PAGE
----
No ‘Seaman’s Manslaughter’ in BP Spill

     NEW ORLEANS (CN) – The 5th Circuit on Wednesday upheld the dismissal of “seaman’s manslaughter” charges against two BP well leaders for their role in the 2010 Deepwater Horizon oil well blowout that killed 11 workers and dumped millions of barrels of crude oil into the Gulf of Mexico.
     A three-judge panel of the 5th Circuit ruled that the federal law does not support the 11 counts of seaman’s manslaughter charges filed against Robert Kaluza and Donald Vidrine in a 2012 23-count felony indictment.
     Wednesday’s decision affirmed a federal judge’s 2013 ruling to drop the 11 charges against the top BP employees at the helm of the rig the day of the deadly explosion.
     “The statue was enacted to address the dangers of travel by steamboat, and it is persons responsible for that travel that should be held liable under the statue,” Judge Patrick Higginbotham wrote for the 3-judge panel. “Defendants were not responsible for the travel of the Deepwater Horizon.”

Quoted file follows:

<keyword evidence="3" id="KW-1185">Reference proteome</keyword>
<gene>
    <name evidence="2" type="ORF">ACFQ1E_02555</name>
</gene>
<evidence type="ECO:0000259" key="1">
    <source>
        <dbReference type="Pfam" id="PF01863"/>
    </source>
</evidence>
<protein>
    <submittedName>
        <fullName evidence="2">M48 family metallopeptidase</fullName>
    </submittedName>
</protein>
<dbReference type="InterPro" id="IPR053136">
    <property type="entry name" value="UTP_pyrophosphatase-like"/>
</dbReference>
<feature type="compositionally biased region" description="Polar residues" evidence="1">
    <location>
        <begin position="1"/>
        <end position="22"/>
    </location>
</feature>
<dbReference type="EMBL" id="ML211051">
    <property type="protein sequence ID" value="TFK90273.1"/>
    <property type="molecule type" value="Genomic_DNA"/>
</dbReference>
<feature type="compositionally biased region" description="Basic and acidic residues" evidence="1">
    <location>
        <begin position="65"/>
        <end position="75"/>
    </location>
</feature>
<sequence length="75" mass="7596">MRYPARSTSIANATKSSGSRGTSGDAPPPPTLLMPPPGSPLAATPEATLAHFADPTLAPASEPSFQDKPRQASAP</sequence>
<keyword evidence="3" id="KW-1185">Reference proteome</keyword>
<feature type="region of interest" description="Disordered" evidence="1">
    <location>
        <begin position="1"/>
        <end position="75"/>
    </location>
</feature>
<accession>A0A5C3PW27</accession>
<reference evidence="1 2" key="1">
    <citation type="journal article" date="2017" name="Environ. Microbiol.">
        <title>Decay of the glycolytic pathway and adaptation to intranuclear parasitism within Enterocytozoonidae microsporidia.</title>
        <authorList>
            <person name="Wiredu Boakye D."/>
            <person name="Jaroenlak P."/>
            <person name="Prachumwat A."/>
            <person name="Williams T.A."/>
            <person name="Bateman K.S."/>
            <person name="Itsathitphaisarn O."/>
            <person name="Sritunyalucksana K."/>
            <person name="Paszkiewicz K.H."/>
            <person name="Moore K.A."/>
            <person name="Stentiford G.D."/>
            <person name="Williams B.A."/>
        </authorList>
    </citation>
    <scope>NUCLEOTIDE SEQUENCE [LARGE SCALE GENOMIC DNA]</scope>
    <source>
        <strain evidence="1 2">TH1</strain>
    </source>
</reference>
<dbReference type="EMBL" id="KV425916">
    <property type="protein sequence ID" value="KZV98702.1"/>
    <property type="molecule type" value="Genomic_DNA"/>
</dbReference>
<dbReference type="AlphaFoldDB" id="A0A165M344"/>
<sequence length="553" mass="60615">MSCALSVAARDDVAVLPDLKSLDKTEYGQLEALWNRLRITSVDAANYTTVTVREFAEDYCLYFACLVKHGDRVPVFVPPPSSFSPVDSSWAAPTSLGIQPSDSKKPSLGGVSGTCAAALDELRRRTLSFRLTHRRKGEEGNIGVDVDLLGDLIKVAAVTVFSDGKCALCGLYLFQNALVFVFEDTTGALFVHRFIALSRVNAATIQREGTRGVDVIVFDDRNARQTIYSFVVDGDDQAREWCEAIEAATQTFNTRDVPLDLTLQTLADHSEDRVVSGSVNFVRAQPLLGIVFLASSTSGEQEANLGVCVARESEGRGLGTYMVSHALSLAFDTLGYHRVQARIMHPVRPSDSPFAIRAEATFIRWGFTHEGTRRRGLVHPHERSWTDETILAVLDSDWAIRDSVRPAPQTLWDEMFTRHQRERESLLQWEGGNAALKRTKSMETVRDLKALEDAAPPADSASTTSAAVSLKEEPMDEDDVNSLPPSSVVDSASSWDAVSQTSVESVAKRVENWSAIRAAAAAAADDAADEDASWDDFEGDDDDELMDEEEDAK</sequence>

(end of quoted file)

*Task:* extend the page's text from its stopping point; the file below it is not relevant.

The decision from the New Orleans-based appellate court does not close the door for Kaluza and Vidrine to face trial on 11 counts of involuntary manslaughter and one count of violating the Clean Water Act, which have not been dismissed.
     The indictment alleged the veteran employees, who each have at least 30 years experience in the oil and gas industry, of “negligently or grossly negligently” failing to alert engineers that the well was not secure after they botched tests at the site just before it blew.
     The April 20, 2010 disaster resulted in the deaths and injuries of workers and capsized the rig, severing the riser, and causing oil to spill from the pipe for three months until it was capped in what is considered the worst offshore oil spill in U.S. history.

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